From the 12.12.12 edition
By Daniel Mintz
Press Staff Writer
Still wary of evolving legal conditions and federal crackdowns, the county’s Board of Supervisors has approved a one-year extension of a moratorium on new medical marijuana dispensary applications.
Exceptions to the moratorium have also been approved. If an existing dispensary is shut down due to federal pressure, it will be allowed to apply for a new permit in a different location. That would be relevant to the former Hummingbird Healing Center, a Myrtletown dispensary that was closed after the feds threatened its landlord with forfeiture due to the facility’s proximity to a school.
Two other pre-existing dispensaries can apply for renewals of their permits.
Approved at the Dec. 4 Board of Supervisors meeting, the extension continues a temporary ban on new dispensary applications that was first established in December 2011. It’s the third and final extension of the moratorium, which intends to protect both the county and potential dispensaries from liability and federal enforcement.
Those concerns haven’t eased since the moratorium was originally set, county legal staff told supervisors. They said several cases are pending before the state’s Supreme Court and the county would be vulnerable to lawsuits if continues to process new dispensary applications.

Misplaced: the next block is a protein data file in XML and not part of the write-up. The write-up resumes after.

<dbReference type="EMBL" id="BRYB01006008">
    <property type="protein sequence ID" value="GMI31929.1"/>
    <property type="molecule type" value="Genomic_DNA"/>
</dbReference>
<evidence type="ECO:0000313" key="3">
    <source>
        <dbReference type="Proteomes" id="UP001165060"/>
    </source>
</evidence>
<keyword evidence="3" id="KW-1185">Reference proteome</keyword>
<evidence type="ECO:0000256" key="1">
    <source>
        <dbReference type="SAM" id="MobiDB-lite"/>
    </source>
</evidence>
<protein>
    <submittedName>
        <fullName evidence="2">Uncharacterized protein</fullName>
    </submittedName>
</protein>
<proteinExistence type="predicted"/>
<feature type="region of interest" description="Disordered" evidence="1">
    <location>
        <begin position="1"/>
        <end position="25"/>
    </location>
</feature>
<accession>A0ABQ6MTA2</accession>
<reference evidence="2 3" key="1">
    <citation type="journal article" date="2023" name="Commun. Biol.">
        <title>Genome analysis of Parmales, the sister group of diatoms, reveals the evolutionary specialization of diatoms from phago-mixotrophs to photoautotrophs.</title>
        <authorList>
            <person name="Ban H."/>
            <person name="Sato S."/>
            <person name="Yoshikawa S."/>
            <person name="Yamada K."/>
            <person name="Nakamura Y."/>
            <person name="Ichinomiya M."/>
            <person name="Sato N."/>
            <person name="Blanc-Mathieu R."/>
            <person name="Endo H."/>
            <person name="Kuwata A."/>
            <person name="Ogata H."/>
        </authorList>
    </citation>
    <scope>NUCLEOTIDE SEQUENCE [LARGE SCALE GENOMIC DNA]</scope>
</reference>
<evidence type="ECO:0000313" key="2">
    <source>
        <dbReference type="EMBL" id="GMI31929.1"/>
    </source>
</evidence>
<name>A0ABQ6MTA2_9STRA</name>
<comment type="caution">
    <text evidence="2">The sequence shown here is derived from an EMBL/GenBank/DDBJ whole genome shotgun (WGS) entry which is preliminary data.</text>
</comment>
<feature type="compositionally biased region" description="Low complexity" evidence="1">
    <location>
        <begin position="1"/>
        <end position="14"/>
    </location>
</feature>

The feds are still warning landlords that if they rent to dispensaries, their properties will be seized. So far, the pressure’s been applied to dispensaries situated near schools, parks and other places where children gather and Deputy County Counsel Davina Smith said the warnings aren’t “idle threats,” as seizures have been done in other counties.
Finally, banks have been warned not to accept accounts from dispensaries, as doing so will be considered a violation of money-laundering laws.
Supervisor Rex Bohn noted that the feds have informed city and county officials that they aren’t immune from prosecution for enabling violation of federal drug laws. Smith said there have been no cases where that has happened but “I’d hate for Humboldt County to be the first.” Asked if federal enforcement actions are targeted at California, Smith said the perception is that the state is being “looked at with more scrutiny.” She added, “The thought is that California produces a lot of high grade medical marijuana and that a lot of it is finding its way into other states.”
“Do we want to take on the feds?” Bohn asked. Smith said it’s “certainly something for your board to consider.”
During a sparsely populated public comment session, Carla Ritter, the co-founder of Hummingbird Healing Center, advocated for the exception clause. The dispensary’s closure was “not our choice, nor the choice of our landlord,” she said, adding that the dispensary’s staff has been “working to secure a new and appropriate location that meets all the state and county requirements.”
Former Arcata resident Shaye Harty said she worked at Humboldt Medical Supply, a well-regarded Arcata-based dispensary that was also shut down due to federal pressure. She described marijuana’s cultural and economic status as “the big green elephant in the room” and urged supervisors to defend medical marijuana access.
Supervisors said they support responsibly-implemented medical marijuana distribution but they all agreed that under the circumstances, lifting the moratorium is legally impractical.
Deputy County Counsel Carolyn Ruth said that by law, only three extensions of the moratorium are allowed. When the newly-approved one expires in a year, county legal staff will return to propose “some other creative solution,” she continued.